New Catholic Dictionary – Saint Andrew

[Cross of Saint Andrew]

(Greek: manly) Apostle (died 60), born Bethsaida, Galilee; died Patrre, Achaia. Son of Jona, brother of Peter (Matthew 10; John 1), and disciple of John the Baptist, he became a follower of Our Lord and was chosen as one of the twelve Apostles (Luke, 6). He is supposed to have preached in Cappadocia, Galatia, Bithynia, Scythia (Russia), Byzantium, Thrace, Macedonia, Thessaly, and Achaia, where he was crucified on an X-shaped or Saint Andrew’s cross by the Roman governor, AEgeas. On Saint Andrew’s eve in Germany it is customary for girls to supplicate Saint Andrew to reveal the identity of their future husband; on the day following the young people float cups in a tub, and if a boy’s and a girl’s cup drifting together are intercepted by a cup inscribed “priest” it indicates marriage. Patron of Russia and Scotland and of fishermen and old maids; invoked against gout and sore throat. Relics in cathedral of Amalfi, Italy. Emblem: Saint Andrew’s cross. Feast, Roman Calendar, 30 November, till 1918 a holy day of obligation in Scotland; the Divine Office for his feast is one of the most devotional in the Breviary.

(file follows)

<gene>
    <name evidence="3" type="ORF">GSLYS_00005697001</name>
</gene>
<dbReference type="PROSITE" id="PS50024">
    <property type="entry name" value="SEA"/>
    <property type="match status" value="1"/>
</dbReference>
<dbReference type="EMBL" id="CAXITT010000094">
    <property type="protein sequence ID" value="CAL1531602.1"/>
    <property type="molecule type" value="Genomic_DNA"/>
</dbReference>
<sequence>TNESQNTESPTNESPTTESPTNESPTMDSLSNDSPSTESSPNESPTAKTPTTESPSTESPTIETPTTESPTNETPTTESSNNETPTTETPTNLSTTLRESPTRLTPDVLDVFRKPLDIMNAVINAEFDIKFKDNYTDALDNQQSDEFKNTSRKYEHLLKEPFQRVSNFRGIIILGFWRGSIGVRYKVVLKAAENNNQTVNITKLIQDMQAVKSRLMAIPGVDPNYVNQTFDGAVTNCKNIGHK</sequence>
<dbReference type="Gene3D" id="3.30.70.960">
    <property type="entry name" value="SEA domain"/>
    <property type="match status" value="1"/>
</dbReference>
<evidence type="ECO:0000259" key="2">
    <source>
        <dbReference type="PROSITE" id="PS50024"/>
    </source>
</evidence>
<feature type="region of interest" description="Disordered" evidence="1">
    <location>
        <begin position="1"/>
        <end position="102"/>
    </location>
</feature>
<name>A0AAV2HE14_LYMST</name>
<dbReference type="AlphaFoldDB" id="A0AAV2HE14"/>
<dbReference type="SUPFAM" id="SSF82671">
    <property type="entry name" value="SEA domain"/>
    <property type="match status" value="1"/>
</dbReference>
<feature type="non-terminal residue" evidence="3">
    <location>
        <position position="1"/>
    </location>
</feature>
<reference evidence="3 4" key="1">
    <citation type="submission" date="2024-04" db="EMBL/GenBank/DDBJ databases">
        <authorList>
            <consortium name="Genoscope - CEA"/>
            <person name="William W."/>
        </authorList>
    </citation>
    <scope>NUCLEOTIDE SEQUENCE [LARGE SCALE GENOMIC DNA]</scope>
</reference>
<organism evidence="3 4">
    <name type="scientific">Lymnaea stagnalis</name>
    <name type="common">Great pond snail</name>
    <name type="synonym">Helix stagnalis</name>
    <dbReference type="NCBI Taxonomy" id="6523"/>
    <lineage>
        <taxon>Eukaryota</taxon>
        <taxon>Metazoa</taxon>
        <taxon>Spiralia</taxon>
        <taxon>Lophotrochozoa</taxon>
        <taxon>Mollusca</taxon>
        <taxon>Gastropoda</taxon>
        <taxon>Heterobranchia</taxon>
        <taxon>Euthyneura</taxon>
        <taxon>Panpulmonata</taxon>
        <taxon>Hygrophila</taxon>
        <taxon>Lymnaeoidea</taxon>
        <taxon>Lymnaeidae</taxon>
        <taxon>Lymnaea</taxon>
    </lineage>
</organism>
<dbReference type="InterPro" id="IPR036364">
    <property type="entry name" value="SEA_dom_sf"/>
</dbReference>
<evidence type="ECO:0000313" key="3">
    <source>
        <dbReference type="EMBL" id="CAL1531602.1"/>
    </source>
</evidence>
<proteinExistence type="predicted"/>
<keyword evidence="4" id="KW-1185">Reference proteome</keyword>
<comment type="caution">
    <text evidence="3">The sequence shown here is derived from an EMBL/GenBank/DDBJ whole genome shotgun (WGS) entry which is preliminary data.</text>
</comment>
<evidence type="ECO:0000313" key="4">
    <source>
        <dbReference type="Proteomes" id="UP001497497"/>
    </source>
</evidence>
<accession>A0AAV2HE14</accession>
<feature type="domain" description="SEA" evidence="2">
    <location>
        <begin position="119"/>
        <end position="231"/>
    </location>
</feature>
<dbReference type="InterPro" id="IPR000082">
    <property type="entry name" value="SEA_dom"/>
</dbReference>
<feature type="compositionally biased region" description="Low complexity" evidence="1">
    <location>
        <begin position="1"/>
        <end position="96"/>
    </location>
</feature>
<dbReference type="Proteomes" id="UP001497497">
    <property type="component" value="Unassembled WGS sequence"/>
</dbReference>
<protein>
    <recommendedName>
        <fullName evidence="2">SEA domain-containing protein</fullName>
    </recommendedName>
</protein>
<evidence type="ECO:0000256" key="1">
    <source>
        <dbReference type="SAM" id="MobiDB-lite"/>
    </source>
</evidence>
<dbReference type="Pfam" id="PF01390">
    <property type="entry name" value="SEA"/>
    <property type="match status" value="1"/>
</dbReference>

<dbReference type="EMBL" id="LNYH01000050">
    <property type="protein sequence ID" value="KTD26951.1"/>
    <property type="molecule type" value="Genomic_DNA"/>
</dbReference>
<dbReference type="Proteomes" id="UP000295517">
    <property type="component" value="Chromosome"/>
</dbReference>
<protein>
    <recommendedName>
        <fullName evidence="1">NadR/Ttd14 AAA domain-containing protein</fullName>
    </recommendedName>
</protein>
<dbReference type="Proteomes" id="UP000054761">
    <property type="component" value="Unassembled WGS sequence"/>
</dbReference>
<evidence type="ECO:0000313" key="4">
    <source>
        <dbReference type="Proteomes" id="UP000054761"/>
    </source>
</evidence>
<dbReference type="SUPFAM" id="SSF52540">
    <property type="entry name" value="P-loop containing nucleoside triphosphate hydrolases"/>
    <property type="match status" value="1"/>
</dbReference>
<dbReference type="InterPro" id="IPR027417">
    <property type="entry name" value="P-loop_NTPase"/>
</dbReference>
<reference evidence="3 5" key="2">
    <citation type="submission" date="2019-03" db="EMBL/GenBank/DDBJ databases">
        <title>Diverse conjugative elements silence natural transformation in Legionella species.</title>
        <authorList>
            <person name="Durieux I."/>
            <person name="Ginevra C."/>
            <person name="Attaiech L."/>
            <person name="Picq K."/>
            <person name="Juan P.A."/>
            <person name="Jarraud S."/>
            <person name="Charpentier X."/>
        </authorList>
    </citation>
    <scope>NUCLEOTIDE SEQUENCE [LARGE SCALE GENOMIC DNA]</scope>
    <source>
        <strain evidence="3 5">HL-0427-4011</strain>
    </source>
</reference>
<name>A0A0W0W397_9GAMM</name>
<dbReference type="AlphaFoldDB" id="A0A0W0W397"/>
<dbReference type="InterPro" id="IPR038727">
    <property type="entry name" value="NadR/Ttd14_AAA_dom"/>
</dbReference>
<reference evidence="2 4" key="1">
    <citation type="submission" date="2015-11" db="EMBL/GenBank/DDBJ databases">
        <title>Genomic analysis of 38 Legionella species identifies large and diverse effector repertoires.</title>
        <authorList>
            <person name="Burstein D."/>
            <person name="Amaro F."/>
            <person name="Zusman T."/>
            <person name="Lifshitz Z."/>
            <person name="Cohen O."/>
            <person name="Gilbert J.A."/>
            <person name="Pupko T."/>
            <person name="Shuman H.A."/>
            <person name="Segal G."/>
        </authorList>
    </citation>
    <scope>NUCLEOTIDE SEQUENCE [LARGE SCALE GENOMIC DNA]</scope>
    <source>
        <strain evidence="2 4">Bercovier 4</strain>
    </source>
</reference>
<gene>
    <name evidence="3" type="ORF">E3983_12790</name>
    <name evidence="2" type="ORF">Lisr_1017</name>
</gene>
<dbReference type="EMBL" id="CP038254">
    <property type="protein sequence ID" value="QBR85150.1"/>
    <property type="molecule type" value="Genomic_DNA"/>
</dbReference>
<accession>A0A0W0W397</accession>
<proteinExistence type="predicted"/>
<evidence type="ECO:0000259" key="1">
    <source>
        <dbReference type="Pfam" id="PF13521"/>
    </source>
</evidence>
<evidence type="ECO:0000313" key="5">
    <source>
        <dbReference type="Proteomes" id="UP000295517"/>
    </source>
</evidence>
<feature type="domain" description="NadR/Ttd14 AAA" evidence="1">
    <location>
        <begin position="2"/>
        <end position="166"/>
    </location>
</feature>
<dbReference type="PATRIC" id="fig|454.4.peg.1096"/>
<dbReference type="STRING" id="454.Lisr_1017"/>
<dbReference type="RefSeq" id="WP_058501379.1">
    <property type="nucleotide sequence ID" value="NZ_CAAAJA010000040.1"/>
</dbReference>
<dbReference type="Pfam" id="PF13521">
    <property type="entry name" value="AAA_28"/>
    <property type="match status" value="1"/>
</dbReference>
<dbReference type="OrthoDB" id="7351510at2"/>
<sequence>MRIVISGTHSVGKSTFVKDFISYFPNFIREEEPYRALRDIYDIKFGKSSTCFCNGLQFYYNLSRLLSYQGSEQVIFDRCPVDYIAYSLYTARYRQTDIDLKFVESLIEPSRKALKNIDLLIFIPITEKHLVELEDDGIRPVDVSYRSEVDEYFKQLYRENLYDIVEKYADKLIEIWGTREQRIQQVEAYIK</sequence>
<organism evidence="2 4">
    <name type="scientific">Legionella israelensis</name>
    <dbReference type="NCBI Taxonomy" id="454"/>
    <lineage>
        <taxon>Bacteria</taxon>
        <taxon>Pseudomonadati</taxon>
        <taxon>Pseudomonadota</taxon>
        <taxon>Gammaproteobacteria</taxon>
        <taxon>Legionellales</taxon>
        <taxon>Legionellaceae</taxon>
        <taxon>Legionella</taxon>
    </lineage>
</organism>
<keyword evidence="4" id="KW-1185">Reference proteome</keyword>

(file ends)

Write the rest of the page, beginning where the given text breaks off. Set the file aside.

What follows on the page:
MLA Citation

  • “Saint Andrew”. New Catholic Dictionary. CatholicSaints.Info. 29 July 2012. Web. 27 February 2017. <>